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Miami’s Commercial Market Attracting Investors in All Sectors

by | Jun 20, 2015
The ongoing strength of Miami’s commercial real estate market is leading to more local jobs, a higher tax base, renovated buildings, more shopping opportunities, and ultimately more tax money for infrastructure improvements

Barbara Tria
2015 Commercial President
MIAMI Association of Realtors®

Print Version: English | Spanish

The ongoing strength of Miami’s commercial real estate market is leading to more local jobs, a higher tax base, renovated buildings, more shopping opportunities, and ultimately more tax money for infrastructure improvements. On June 3, five of South Florida’s top real estate professionals discussed the stateof South Florida’s commercial real estate market at the third annual REALTORS® Commercial Alliance of MIAMI Midyear Commercial Update.

Beth Azor of Davie-based Azor Advisory Services analyzed Miami’s booming retail market. Miami has the 15th lowest retail vacancy rate among U.S. major cities, according to a recent National Association of Realtors (NAR) and Reis, Inc. report. The local market’s 6.3 percent retail vacancy rate is lower than the national average (9.6).

Gerard Yetming, CBRE’s senior vice president of investment properties and multi-housing, discussed South Florida’s growing population: more than 360,000 new residents moved here from 2010-14. Miami is now the sixth-fastest growing metro in the nation. Miami had a 3.4 percent vacancy rate in apartments with a year-over-year rental rate increase of 5.9 percent in the Q1 2015.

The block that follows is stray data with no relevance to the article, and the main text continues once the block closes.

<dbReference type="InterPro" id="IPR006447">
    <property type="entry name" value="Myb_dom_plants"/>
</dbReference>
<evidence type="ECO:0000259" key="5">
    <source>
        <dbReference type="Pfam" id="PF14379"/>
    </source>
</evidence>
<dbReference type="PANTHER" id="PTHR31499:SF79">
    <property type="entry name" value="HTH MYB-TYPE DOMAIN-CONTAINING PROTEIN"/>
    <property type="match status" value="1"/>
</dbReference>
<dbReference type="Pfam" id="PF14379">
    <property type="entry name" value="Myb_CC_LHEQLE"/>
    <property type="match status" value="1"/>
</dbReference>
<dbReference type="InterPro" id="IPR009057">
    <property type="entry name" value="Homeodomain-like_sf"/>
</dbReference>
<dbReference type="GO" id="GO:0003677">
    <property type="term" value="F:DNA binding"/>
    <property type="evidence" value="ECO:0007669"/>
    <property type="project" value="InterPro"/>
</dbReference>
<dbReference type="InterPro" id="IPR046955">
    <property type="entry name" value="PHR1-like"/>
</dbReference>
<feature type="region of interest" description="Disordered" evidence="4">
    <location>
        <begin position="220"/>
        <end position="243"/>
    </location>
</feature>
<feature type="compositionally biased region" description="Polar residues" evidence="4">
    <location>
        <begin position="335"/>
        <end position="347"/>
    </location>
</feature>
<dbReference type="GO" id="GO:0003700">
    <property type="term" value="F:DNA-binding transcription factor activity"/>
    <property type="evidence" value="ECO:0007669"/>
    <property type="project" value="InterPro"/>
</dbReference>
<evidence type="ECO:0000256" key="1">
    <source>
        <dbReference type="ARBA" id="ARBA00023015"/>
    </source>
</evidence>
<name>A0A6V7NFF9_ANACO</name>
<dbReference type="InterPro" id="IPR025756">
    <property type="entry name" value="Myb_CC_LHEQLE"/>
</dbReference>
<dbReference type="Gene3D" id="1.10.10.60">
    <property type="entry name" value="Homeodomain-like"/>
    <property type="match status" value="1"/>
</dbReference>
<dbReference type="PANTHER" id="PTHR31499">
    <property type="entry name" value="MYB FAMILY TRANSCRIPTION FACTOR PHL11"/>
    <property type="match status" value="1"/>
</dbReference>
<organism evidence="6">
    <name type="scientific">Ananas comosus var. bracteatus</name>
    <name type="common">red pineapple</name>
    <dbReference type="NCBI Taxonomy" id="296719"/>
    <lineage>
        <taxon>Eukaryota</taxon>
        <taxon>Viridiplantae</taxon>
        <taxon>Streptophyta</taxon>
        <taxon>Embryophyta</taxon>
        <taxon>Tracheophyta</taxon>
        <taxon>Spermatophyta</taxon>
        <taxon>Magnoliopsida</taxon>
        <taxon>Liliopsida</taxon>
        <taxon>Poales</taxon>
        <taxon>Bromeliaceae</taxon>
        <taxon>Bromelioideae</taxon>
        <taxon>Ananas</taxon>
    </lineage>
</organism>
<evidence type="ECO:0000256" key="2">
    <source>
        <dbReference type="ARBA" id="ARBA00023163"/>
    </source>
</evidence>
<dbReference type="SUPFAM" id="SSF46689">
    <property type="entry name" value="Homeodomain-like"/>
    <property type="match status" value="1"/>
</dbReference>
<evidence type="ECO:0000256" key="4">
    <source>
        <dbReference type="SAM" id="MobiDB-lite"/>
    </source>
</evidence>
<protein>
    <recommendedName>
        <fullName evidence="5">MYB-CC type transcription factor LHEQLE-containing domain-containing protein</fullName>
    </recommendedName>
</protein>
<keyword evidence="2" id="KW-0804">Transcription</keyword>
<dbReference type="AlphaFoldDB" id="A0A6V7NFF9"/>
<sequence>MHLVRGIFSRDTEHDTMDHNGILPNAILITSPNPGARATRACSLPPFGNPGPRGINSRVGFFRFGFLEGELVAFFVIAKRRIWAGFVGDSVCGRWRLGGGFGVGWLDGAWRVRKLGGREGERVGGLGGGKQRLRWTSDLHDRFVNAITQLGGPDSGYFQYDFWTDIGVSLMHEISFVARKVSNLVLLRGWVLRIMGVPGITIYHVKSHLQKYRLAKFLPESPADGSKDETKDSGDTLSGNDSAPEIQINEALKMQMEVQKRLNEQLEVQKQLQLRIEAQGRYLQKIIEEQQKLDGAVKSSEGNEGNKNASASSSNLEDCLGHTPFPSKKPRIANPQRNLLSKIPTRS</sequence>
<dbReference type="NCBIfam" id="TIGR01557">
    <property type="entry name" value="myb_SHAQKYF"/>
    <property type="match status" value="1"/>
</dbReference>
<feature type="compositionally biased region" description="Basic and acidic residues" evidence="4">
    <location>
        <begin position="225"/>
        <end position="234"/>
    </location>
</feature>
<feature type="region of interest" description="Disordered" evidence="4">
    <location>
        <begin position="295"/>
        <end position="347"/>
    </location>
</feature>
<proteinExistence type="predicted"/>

Manny de Zárraga, the executive managing director for Holliday Fenoglio Fowler, spoke about capital markets and how high demand for quality assets combined with low-interest rates continues to compress cap rates. South Florida is seeing additional demand for assets from global markets. Several sovereign wealth funds have mandates to invest in real estate.

Christopher Sutton, Flagler’s vice president of business development, discussed escalating demand in the local industrial market. Miami’s industrial vacancy rate of 5.3 percent in May 2015 is the third-lowest in the nation among major cities, according to NAR and Reis. Only Orange County (Calif.) and Los Angeles performed better, registering rates of 3.4 and 3.6 percent, respectively.

Diana Parker, CBRE’s senior vice president of brokerage and office properties, showed how local office vacancy rates have dropped to 13.5 percent in the first quarter 2015. Rental rates have increased 3.5 percent in the first six months of 2015. The office sector is seeing new demand from tech businesses

Print Version: English | Spanish

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